Analysis: Kupp is the all-time Division I career leader in catches, yards and touchdowns. He has great hands and speed and tracks the ball in the air extremely well. He also is difficult to tackle after the catch. However, NFL scouts need to see more evidence that he can gain separation at the top of his routes.

Most important event: 5-10-5 shuttle run

NFL comparison: Michael Crabtree

Sources say: NFL.com quotes an AFC scout: “If he gets to a team with a good quarterback, watch out. In 2014, he punked both Marcus Peters and Sidney Jones when he took on Washington. Two first-round talents. You tell me if he’s going to be a starter.”

Gabe Marks

Washington State receiver Gabe Marks (9) hauls in a touchdown pass over Colorado State’s Bernard Blake (23) during the first half of the Gildan New Mexico Bowl on Saturday, Dec. 21, 2013, at University Stadium in Albuquerque, New Mexico. (Tyler Tjomsland / The Spokesman-Review)
Washington State receiver Gabe Marks (9) hauls in a touchdown pass over Colorado State’s Bernard Blake (23) during the first half of the Gildan New Mexico Bowl on Saturday, Dec. 21, 2013, at University Stadium in Albuquerque, New Mexico. (Tyler Tjomsland / The Spokesman-Review)

WR, Washington State

Expected measurements: 6-0, 195 pounds

Analysis: Marks is good at using his body and route to set-up defenders and is aggressive when attacking the ball in the air. His mission at the combine will be to show teams he has the speed to succeed at the NFL level. Teams will feel a lot more comfortable drafting Marks if he can show them he’s fast enough to play in the slot.

Most important event: 40-yard dash

NFL comparison: Steve Smith (Baltimore)

Kendrick Bourne

Eastern Washington Eagles wide receiver Kendrick Bourne (11) is all smiles as the runs the ball off a long pass for a touchdown against Youngstown State during the first half of a FCS football game on Saturday, Dec 17, 2016, at Roos Field in Cheney. (Tyler Tjomsland / The Spokesman-Review)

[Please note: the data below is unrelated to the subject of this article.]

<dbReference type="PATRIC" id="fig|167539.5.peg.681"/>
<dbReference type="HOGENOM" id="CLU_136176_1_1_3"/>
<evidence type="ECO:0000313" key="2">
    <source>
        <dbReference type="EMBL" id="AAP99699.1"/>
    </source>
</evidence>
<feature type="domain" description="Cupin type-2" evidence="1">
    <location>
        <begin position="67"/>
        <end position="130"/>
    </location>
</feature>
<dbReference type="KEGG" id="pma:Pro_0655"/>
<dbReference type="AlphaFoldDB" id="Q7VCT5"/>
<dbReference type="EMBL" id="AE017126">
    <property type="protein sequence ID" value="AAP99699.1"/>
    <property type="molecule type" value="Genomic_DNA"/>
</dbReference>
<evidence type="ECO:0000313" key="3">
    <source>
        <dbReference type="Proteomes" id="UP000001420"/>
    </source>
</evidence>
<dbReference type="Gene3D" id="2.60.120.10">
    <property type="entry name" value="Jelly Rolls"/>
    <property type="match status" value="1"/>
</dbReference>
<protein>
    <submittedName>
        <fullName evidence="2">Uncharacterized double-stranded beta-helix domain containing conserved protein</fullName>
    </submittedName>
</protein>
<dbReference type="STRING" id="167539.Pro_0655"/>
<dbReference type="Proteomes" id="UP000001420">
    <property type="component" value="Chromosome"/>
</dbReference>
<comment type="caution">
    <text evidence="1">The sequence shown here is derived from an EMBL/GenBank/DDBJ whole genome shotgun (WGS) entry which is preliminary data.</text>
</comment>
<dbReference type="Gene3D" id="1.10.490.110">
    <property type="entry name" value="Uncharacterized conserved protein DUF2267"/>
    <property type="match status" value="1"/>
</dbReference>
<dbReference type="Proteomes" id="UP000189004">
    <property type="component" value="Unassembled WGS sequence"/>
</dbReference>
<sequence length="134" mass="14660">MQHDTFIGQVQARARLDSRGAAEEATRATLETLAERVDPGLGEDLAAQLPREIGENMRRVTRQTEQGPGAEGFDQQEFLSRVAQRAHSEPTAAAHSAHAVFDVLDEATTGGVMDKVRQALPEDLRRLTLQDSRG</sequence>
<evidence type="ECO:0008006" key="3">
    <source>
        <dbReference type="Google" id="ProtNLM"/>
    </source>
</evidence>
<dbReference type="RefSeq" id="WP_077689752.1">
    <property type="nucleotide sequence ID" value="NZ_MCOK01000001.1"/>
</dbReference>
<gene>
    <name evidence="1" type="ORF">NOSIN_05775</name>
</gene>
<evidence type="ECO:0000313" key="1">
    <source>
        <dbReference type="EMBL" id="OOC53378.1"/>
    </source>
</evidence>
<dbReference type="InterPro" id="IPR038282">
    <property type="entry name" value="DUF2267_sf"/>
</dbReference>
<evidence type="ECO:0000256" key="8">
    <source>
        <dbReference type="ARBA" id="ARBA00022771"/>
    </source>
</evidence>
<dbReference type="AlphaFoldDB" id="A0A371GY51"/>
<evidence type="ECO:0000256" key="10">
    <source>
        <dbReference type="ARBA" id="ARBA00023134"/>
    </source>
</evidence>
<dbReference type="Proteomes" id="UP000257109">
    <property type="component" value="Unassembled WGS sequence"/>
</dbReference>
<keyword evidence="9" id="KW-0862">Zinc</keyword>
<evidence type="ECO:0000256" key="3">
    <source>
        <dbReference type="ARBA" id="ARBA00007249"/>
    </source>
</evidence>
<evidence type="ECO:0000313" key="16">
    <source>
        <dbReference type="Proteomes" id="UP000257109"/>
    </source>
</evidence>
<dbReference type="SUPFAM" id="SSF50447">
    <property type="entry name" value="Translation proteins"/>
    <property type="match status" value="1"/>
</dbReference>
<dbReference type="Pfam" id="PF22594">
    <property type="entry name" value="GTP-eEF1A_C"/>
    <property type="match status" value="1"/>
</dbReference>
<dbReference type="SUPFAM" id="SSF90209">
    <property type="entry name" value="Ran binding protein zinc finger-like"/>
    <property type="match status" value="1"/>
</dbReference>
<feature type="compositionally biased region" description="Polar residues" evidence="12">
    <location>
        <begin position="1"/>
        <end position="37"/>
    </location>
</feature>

Eastern Washington Eagles wide receiver Kendrick Bourne (11) is all smiles as the runs the ball off a long pass for a touchdown against Youngstown State during the first half of a FCS football game on Saturday, Dec 17, 2016, at Roos Field in Cheney. (Tyler Tjomsland / The Spokesman-Review)

WR, Eastern Washington

Expected measurements: 6-3, 190 pounds

Analysis: Bourne is a tall, productive receiver who plays physically and is quicker than you expect. He tracks the ball well in the air, and at 6-3 can win fights with bigger defensive backs. But he’s not fast. As NFL.com wrote, Bourne will need to run better than a 4.6 40-yard dash to ease those concerns. Also, he never redshirted at Eastern, so he arrives at the combine at the young age of 21. And at 190 pounds, Bourne is on the lean side.

Most important event: 40-yard dash

NFL comparison: Alshon Jeffery

Shalom Luani

In this Oct. 17, 2015 file photo, Washington State safety Shalom Luani hits Oregon State’s Victor Bolden at Martin Stadium in Pullman. (Tyler Tjomsland / The Spokesman-Review)
In this Oct. 17, 2015 file photo, Washington State safety Shalom Luani hits Oregon State’s Victor Bolden at Martin Stadium in Pullman. (Tyler Tjomsland / The Spokesman-Review)

S, Washington State

Expected measurements: 6-0, 205 pounds

Analysis: Luani is not a player who will wow you when he gets off the bus, and honestly, he probably won’t wow you at the combine, either. But what Luani will do is make plays, however he can and however he’s needed. He played multiple positions during his two years at WSU and that versatility will add value. Luani always seemed to make the big play when the Cougars needed it, be it an interception or a jarring hit. He is quick and his good instincts but occasional struggles wrapping up led to missed tackles.

Most important event: 5-10-5 shuttle

NFL Comparison: Patrick Chung

Jim Allen contributed to this story.